Journalism Class Visits CCN Office
Not many students these days know much about physical newspapers. On March 3, the journalism class took a trip to visit the Clay County News office. The group got the opportunity to learn about this local newspaper, the basics of journalism, what they do, and what their typical schedule is like.
March 1-5 was Newspapers in Education Week. Because of this, CCN offered the journalism students in county schools the opportunity to come and visit their office.
Mrs. Brandy Reutzel, one of the journalism advisors, said, “I’ve always wanted to take the journalism students on a trip to visit local newspaper offices, so I was excited when they reached out to us for Newspapers in Education Week.”
Reutzel wanted to give student journalists a glimpse of real-world journalism. She wanted to show how high school journalism correlates with what CCN does on a bigger scale.
Tory Duncan and Ashley Swanson, the two main journalists for the Clay County News, led the tour of the local office. They talked about the regular newspaper schedule and what they do as an advertising business.
“I didn’t know that Clay County News had a side business of advertising. Since the newspaper isn’t enough to cover everything, it makes sense that they would take up something else, like advertising,” said junior Kinzee Derr.
One highlight of the trip was going down to the basement where all the archives are stored. Some of the oldest newspapers were from the late 1800s. Those newspapers are crumbling and falling apart because of natural aging.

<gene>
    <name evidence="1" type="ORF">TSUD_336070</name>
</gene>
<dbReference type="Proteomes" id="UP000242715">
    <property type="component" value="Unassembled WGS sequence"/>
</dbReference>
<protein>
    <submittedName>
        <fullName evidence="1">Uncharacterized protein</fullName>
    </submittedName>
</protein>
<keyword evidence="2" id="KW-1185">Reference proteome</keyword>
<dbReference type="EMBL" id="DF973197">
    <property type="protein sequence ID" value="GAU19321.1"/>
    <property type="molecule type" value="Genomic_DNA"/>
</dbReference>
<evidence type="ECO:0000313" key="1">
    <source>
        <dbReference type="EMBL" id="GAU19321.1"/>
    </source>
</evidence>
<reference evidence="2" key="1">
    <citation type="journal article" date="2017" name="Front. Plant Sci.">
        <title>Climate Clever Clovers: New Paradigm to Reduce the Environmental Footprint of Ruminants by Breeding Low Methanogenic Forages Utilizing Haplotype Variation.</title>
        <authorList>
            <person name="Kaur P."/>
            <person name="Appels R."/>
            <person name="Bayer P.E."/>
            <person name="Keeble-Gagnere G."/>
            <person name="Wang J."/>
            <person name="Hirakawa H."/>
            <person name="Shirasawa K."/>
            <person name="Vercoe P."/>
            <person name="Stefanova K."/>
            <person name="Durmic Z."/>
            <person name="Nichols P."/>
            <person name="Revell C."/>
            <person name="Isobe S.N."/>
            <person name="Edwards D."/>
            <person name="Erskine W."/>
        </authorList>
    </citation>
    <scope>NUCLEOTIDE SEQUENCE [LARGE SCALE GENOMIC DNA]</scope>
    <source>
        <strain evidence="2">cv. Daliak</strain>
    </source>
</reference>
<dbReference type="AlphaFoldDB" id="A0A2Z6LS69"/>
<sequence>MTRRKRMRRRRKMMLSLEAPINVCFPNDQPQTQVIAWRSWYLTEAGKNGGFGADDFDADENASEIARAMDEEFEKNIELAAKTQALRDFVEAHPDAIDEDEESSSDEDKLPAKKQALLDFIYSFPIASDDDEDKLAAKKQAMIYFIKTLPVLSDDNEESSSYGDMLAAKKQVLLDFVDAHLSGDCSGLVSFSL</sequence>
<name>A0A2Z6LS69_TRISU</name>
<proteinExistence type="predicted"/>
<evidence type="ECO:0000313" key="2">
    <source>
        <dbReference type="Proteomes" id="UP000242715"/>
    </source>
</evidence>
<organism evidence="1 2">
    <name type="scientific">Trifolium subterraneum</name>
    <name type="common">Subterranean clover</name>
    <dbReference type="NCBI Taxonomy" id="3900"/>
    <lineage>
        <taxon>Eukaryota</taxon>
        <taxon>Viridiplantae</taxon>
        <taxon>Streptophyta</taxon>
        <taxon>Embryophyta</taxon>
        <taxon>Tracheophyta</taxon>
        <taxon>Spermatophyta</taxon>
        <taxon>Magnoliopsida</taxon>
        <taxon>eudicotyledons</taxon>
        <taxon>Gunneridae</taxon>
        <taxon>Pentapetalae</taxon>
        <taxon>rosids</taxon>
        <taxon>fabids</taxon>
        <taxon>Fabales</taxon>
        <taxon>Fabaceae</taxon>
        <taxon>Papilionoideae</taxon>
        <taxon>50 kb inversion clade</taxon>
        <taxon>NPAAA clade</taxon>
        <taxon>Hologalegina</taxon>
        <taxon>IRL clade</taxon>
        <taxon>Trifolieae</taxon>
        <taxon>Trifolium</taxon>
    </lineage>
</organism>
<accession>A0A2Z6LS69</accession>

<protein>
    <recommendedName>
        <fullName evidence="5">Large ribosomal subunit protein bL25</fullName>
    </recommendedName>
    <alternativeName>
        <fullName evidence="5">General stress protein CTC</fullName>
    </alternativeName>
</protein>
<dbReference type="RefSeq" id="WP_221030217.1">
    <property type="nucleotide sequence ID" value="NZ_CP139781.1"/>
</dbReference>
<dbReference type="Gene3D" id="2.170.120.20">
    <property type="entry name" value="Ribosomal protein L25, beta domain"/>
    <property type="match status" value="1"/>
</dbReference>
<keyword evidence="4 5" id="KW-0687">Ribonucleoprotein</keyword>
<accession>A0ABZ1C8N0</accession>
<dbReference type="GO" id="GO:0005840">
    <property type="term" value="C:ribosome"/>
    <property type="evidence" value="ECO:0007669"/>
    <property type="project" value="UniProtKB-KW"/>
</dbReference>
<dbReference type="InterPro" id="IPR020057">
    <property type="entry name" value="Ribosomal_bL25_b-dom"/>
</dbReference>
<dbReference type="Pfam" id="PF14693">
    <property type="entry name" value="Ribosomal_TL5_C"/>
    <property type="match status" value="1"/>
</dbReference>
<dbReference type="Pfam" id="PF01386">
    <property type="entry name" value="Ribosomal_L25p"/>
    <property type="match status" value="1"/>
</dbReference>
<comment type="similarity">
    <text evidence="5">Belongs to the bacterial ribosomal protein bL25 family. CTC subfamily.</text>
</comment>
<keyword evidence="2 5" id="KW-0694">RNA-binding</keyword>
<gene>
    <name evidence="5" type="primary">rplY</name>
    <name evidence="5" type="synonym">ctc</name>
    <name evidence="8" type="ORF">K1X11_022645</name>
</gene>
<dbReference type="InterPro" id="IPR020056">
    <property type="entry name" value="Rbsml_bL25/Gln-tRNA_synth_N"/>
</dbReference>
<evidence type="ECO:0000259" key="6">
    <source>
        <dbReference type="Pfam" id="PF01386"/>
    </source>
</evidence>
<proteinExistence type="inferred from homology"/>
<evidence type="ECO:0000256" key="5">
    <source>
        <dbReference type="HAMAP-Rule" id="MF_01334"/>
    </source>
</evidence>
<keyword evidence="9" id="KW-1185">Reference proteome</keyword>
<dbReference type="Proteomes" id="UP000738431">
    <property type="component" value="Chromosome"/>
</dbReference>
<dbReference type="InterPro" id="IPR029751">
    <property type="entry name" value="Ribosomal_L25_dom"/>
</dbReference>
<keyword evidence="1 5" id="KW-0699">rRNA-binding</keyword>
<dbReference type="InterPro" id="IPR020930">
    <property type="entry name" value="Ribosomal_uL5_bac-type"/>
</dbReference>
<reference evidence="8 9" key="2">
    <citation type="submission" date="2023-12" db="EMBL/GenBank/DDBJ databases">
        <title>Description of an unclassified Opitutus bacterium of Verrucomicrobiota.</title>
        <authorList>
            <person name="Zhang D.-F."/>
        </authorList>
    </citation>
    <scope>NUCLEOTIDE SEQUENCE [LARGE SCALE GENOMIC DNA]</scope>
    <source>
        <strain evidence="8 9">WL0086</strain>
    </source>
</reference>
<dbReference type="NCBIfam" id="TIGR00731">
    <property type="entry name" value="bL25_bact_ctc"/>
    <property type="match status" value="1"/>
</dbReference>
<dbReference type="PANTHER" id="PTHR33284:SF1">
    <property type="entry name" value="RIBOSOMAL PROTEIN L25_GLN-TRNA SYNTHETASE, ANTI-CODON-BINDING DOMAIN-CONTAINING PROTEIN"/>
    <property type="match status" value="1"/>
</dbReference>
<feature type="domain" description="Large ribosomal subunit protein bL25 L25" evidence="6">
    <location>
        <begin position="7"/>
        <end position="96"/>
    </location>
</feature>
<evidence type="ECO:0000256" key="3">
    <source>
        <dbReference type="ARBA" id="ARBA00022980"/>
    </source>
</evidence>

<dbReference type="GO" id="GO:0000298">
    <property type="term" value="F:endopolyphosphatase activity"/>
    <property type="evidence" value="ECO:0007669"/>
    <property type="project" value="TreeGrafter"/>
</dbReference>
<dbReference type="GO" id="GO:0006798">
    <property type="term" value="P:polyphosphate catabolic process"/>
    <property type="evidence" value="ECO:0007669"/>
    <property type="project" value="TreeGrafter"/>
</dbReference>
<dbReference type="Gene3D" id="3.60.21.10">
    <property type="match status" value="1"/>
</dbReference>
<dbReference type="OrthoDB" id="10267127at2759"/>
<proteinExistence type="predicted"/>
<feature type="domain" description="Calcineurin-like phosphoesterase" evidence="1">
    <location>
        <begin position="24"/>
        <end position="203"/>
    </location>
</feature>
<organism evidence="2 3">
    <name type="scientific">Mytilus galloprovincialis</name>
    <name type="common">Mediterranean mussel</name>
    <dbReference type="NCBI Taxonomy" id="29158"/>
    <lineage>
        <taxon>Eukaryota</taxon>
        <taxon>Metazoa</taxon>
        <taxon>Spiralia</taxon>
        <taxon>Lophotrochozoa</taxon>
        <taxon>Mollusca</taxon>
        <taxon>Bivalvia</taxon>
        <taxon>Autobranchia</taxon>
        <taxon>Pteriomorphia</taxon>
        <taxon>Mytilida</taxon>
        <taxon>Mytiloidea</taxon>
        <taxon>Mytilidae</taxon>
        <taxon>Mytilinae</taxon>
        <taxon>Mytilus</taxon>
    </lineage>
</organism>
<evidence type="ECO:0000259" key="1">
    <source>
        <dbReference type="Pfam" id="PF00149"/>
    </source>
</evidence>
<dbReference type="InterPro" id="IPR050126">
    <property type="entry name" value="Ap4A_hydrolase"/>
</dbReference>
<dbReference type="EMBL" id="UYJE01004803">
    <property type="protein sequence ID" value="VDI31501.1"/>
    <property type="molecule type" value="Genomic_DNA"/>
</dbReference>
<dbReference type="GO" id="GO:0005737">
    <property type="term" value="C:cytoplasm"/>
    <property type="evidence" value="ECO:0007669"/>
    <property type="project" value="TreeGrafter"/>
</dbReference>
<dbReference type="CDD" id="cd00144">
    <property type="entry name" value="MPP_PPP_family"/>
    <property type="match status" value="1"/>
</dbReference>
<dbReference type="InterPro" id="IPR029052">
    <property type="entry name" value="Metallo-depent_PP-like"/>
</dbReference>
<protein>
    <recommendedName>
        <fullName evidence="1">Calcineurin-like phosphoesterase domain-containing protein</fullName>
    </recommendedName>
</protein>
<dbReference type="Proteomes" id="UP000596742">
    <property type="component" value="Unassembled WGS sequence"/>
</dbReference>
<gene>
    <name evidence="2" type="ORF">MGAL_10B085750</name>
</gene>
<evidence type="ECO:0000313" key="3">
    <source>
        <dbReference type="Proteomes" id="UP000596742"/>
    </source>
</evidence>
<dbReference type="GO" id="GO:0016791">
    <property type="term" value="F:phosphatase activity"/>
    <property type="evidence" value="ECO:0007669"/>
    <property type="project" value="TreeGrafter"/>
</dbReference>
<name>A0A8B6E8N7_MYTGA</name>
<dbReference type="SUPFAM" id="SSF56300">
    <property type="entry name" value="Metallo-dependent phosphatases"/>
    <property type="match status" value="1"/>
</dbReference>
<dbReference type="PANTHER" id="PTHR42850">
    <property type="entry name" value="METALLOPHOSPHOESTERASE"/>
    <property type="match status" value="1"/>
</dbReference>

The journalism students learned about how newspapers from the past contrast to today’s newspapers. One big difference was that newspapers contained mostly text because it was difficult to get photos in the newspaper.
“I thought the most interesting part from the trip was seeing the older newspapers. I thought it was fascinating how they were yellow instead of being gray or white like today’s newspapers,” said sophomore Bethanie Hester.
Both Hester and Derr said that they wanted to apply some tips they learned about photography into their journalism class.
“They told us to play with the settings and that we should try different angles while taking photos during games,” said Derr.
Reutzel said that she wanted students to walk away appreciating the work journalists do and to respect them even if they haven’t been regular readers.
“I feel like this trip was worth it because it was nice to get out of school and go into a professional setting. I like getting the chance to explore different careers, especially since this is not a job that a lot of people choose,” said Derr.